In fact, the receiver should be sized so that they are about 80 percent full when they contain the entire system charge. This allows for a 20 percent vapor head for safety when pumping the system down. Any refrigeration system’s receiver should be able to hold all of the system’s refrigerant charge and still have a 25 percent vapor head for safety. Some manufacturers publish charts and tables on system charge recommendations showing the service technician how much refrigerant to add to systems having head-pressure control valves designed to flood the condenser in colder weather. Today, these tables and charts can be accessed on the Internet by a service technician with a personal computer.
If the receivers of a refrigeration or air conditioning system haven’t been oversized to accommodate the extra refrigerant for flooding the condenser during low-ambient conditions, the service technician will have to remove refrigerant from every spring to prevent high head pressures at a design ambient, only to add it back again in the fall when it will be required for flooding the condenser for head pressure control. This technique is often referred to as a winter/summer charge procedure. However, over-sizing the receiver can save this added labor charge.
Troubleshooting a low ambient head-pressure control valve with a pressurized dome can be easy if the proper steps are taken. If the outdoor ambient is below 70˚ and the head pressure is low, feel the line between the LAC valve and the receiver. If this line is cold, the valve is not bypassing the compressor’s discharge gas into the receiver. The valve is defective and should be replaced. This line should be warm at an outdoor ambient temperature below 70˚.
If the head pressure is low, the ambient is above 70˚, and the line between the valve and the receiver is hot, the valve is defective and should be replaced. The line should be a little warmer than the ambient because of the subcooled liquid coming from the condenser’s outlet to the receiver at the warmer outside ambient. Discharge gas flow from the receiver should be shut off by the valve. However, the refrigeration system could also be low on charge causing a low condensing pressure and fooling the valve. This would cause the valve to bypass compressor discharge gas to the receiver. So, after verifying that the system charge is correct, only then replace the defective valve.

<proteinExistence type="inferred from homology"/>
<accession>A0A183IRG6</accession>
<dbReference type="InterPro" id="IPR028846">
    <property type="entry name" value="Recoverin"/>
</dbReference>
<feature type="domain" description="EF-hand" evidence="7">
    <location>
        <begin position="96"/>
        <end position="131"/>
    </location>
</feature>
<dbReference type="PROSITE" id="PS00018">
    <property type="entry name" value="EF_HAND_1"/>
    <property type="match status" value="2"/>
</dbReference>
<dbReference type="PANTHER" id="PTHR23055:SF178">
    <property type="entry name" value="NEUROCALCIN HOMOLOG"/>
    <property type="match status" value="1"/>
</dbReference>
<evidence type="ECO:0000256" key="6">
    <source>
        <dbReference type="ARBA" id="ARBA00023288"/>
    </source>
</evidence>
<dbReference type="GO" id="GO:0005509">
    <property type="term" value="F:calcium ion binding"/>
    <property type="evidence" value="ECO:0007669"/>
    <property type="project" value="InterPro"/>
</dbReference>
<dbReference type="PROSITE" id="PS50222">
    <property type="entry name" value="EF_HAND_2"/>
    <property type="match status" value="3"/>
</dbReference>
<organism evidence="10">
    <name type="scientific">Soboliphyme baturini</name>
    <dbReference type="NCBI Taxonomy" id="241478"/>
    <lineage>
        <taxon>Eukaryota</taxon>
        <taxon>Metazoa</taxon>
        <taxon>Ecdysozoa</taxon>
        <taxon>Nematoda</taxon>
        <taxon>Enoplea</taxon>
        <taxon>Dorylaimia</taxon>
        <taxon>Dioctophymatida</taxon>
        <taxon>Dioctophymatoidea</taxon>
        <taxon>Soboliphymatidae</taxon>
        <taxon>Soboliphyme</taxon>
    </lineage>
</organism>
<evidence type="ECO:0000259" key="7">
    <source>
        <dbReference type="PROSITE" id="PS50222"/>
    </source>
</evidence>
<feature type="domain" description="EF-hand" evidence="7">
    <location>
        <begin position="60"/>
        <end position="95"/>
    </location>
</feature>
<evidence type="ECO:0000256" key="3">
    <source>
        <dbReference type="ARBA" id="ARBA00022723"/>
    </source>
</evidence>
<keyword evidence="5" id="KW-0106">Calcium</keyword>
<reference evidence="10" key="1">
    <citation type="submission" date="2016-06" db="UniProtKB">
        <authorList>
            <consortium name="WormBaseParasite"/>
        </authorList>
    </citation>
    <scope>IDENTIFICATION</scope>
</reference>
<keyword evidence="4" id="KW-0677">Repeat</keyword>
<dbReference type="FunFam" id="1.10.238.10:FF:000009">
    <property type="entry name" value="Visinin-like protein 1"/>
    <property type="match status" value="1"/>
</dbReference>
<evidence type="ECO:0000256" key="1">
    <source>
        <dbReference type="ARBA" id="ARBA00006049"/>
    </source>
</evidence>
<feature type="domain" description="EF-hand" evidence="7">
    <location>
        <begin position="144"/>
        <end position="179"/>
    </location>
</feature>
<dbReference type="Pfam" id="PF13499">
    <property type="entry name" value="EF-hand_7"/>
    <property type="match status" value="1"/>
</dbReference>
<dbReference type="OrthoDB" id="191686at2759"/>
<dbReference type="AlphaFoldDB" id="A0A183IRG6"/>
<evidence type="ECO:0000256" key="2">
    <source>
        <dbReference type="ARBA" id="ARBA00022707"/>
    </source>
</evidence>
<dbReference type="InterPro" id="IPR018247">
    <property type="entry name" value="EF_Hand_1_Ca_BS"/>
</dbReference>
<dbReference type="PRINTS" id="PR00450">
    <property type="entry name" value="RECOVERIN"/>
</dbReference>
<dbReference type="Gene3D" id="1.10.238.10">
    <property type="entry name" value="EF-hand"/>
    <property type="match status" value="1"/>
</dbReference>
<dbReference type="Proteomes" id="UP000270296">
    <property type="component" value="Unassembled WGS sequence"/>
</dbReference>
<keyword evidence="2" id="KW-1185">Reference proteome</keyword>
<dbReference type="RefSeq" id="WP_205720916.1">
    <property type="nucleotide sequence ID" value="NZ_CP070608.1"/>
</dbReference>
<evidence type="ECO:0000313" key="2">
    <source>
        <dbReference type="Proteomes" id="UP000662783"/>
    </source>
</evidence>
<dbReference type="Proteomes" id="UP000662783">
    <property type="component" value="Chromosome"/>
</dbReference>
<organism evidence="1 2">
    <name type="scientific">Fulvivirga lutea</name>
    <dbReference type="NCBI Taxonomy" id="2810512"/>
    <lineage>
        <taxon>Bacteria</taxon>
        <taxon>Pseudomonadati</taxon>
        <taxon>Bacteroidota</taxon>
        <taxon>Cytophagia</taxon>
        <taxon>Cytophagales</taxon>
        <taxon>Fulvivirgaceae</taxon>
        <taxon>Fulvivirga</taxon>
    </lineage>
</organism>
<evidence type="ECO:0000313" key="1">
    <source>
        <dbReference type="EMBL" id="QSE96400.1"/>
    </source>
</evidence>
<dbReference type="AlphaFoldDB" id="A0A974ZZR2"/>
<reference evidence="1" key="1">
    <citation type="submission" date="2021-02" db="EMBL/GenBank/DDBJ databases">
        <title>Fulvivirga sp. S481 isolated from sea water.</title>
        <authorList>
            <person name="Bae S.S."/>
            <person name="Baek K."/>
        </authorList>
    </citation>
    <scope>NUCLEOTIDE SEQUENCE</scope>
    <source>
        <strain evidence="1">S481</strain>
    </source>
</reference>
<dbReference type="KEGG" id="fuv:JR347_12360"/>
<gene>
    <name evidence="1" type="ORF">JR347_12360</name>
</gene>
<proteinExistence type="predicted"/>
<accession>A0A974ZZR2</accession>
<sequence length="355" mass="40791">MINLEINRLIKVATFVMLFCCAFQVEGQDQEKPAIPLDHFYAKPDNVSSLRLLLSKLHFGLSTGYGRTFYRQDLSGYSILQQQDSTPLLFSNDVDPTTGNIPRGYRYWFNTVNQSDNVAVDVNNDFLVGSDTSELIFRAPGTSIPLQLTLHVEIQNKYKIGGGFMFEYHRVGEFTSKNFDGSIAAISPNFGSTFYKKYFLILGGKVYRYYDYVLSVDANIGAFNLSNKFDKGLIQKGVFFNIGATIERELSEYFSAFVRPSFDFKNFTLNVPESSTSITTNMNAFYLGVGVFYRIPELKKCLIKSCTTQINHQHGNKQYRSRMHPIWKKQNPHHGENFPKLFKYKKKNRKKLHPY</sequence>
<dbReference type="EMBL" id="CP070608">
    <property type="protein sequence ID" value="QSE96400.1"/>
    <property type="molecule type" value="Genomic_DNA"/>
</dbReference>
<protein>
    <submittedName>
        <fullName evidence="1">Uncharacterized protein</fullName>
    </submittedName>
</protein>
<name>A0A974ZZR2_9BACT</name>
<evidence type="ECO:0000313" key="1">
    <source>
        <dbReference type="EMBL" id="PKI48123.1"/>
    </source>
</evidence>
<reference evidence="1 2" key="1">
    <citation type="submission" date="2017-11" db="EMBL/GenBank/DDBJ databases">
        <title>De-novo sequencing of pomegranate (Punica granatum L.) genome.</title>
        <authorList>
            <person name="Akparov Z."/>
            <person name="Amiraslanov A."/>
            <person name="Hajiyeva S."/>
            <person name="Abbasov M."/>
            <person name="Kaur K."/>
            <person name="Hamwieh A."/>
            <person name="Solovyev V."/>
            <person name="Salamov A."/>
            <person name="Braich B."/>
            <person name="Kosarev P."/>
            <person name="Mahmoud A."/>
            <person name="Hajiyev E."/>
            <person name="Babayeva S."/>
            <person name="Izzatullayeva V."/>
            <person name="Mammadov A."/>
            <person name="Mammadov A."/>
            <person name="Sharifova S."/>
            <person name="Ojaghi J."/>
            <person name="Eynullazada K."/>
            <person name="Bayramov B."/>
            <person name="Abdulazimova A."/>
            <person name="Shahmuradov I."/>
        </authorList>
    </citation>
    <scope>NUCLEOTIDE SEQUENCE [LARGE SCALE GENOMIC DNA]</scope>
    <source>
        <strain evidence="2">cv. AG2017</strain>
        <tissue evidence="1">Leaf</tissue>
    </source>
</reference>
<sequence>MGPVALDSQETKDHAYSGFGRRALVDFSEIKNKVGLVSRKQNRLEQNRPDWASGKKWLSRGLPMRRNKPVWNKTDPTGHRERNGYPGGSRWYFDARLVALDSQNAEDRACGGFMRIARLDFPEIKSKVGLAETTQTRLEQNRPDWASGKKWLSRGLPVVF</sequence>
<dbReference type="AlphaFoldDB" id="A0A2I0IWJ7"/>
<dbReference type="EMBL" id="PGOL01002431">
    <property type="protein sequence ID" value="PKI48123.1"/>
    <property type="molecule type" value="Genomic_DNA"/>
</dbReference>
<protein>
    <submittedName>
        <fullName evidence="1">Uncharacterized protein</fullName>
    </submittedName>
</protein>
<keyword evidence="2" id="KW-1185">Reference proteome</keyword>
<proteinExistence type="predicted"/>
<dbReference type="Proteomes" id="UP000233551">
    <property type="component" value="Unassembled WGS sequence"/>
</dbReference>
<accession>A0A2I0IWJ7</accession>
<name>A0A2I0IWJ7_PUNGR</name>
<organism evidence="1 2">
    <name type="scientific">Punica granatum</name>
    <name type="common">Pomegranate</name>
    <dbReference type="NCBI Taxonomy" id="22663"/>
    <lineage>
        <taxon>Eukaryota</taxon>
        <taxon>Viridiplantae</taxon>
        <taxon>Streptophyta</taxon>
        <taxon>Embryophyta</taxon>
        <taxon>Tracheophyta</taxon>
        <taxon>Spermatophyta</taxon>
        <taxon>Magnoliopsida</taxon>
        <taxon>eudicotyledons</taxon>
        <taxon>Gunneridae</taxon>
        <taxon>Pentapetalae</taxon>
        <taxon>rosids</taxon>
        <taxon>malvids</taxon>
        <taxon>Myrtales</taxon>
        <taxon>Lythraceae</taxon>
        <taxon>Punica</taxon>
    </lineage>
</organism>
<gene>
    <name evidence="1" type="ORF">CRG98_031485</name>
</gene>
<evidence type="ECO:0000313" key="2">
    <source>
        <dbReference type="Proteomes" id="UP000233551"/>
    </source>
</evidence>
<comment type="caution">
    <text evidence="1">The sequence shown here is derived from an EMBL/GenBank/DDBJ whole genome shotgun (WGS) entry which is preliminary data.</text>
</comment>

LAC Valve Replacement
To replace a defective low-ambient control valve with a pressurized dome charge, follow the steps below:
1. Recover the refrigeration system’s refrigerant;
2. Cut the process tube on the valve’s charged dome to remove the pressure charge (wear safety glasses);
3. With a torch, heat the valve until the solder melts;
4. Remove the valve;
5. Wrap the replacement valve’s body with a heat sink to prevent damage;
6. Silver solder a new valve in place;
7. Install a new filter drier;
8. Leak check the system and evacuate to a deep vacuum (500 microns);
9. Charge the system with refrigerant; and
10. Leak check again.
Notice the LAC valve has marking C, D, and R. These stamped markings on the LAC valve will help the service technician identify the ports on the valve so no mistakes can be made when installing a new valve. C stands for condenser, D stands for discharge line of the compressor, and R stands for receiver.
Publication date: 1/6/2014